Vermont's electricity utilities say they'll be working during the next year to roll out new "smart meters" -- and digital networks to support them -- that will help them more closely monitor their power distribution networks and help customers save money.
But new questions are being raised about privacy, security and possible health impacts from radio waves emitted, particularly by the wireless systems Vermont's two major utilities intend to use.
And the questions have prompted the state Public Service Board to entertain a request from a new activist group that it be admitted as a formal party in the final stages of the board's review of the new technology.
Olga Julinska of Wells, one of the leaders of the new group StopsMeters, said the meters deserve more public scrutiny than they've received so far.
"This is an incredibly large infrastructure development, maybe the biggest of our generation," she said of the utilities' plans to install the new meters in every customer's home and business. "We feel the way this has been handled is not right. No one even knows about this."
The Public Service Board opened a formal review of smart meter technology in 2007 and it has allowed some access to the process for members of the public who've been paying attention, including a public hearing in September.
Julinska and her allies believe the issue deserves more attention than it has received.
A key question is how the meters, which will transmit real-time information about customers' power usage back to the utilities, will transmit that data -- over a hard-wired or wireless network.
Vermont's two largest power companies, Central Vermont Public Service Corp. and Green Mountain Power Corp., have opted for the wireless technology, saying it can carry more data and move it faster than a hard-wired system.
This worries some of the activists, among them Ben Hauben of Manchester. Hauben said he formerly lived near a power substation and that its electromagnetic field made him ill and has left him hyper-sensitive to such exposures now.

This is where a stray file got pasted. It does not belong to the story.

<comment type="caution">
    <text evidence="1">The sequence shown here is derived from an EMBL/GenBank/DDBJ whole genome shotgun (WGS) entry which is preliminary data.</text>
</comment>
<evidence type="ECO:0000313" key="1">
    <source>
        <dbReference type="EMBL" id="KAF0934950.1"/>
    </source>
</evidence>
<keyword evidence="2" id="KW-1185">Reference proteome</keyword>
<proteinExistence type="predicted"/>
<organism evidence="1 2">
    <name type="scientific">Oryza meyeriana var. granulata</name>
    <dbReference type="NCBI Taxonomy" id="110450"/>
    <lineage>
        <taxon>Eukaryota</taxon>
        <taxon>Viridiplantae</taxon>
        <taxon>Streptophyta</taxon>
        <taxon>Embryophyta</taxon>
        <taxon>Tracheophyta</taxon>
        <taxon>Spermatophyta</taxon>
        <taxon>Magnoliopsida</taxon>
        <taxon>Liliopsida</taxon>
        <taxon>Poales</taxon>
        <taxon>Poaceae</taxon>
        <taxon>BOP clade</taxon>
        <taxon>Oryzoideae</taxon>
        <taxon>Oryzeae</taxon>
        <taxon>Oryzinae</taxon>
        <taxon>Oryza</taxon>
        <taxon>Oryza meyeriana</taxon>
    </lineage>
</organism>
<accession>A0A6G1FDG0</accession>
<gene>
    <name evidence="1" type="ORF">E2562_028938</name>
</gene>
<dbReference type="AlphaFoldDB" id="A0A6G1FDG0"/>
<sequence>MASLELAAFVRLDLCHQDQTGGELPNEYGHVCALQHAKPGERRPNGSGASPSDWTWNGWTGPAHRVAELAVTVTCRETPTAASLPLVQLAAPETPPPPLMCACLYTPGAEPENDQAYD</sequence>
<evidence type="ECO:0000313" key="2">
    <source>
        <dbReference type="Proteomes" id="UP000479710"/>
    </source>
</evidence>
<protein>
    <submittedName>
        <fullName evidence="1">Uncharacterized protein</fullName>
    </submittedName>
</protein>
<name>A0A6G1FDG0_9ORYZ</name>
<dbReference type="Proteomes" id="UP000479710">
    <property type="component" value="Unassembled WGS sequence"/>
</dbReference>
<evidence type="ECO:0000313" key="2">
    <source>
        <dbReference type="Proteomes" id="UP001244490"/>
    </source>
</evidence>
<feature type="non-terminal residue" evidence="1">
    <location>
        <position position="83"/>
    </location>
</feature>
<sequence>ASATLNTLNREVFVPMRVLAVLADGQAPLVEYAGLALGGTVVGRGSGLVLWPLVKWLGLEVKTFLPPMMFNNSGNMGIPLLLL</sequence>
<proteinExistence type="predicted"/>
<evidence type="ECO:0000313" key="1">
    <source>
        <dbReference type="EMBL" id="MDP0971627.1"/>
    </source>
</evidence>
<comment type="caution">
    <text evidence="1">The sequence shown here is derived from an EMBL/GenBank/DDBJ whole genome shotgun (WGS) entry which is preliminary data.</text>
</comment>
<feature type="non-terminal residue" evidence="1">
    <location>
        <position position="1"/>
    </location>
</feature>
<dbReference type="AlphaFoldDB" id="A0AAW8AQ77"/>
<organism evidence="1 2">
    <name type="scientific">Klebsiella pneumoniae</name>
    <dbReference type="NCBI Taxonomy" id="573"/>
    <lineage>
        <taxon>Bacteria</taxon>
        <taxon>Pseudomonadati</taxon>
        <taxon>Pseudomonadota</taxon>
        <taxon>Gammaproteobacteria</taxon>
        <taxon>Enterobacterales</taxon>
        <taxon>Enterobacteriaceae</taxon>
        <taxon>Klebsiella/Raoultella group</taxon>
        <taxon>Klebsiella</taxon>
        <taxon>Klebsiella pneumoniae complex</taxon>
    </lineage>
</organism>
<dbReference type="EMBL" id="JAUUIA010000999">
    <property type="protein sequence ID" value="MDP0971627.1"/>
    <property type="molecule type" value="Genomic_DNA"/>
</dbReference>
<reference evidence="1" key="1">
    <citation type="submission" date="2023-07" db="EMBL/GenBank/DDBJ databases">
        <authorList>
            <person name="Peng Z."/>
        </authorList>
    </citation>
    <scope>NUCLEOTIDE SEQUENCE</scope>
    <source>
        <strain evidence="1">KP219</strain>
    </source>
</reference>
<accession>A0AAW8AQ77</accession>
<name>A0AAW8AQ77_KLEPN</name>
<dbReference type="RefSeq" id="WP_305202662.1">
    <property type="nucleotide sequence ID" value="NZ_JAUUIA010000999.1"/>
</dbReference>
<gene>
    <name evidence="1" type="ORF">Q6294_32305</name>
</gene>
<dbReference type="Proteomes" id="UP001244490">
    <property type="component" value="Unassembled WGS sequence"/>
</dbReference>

Ray Pealer of Marshfield pointed to a study of exposure to cell phones, released earlier this year by the International Agency for Research on Cancer, that found cell phone exposure "possibly carcinogenic."
Utility officials say the radio frequency radiation emitted by smart meters is much less powerful than that of cellular telephones. And William Irwin, head of radiological health for the Vermont Health Department, said all such devices are built with large safety margins incorporated into their design.
But Irwin also said that exposure to cell phones is a top concern for researchers worldwide in the field of radiological health. Until more is known, he urged limiting exposure to cell phone signals, especially for children.
On smart meters, Irwin said, "Like with cell phones, this is new. It is becoming ubiquitous. It's important for any source of exposure to phenomena like this (radio frequency radiation) that human knowledge is not perfect. We may learn something in the future that will improve our understanding of it."
Utility officials have a ready answer for someone concerned about the radio frequency radiation emitted by smart meters: Opt out, continue to rely on your existing meter and pay an extra $10 a month for a meter reader to come and check it.
Hauben, CEO of Manchester Designer Outlets, said that doesn't settle the issue for him. His mall is a collection of upscale stores that advertise themselves as containing "green building" features such as floors that do no emit volatile organic compounds. He said his tenants have separate electricity meters, and that as he visits them or travels elsewhere, he likely would be exposed to radio frequency radiation emitted by wireless smart meters.
"Opting out is really not a solution as far as I'm concerned," Hauben said.
Allen Gilbert, executive director of the American Civil Liberties Union's Vermont chapter, said his group is urging the Public Service Board to set up the system to allow people to "opt in" to having smart meters, with the opportunity to change their minds every two years.
The main concern for Gilbert's group is privacy. Smart meters can track times of use for individual appliances in the home, for instance turning on an electric clothes dryer in the middle of the night, when power is cheap. Gilbert said that opens the door to law enforcement getting the data and more closely tracking what goes on in residents' homes.
"It is critically important that law enforcement not be able to obtain Vermonters' smart meter data without a warrant," Gilbert said, adding that customers whose usage data are being subpoenaed should be notified and given an opportunity to try to block the subpoena.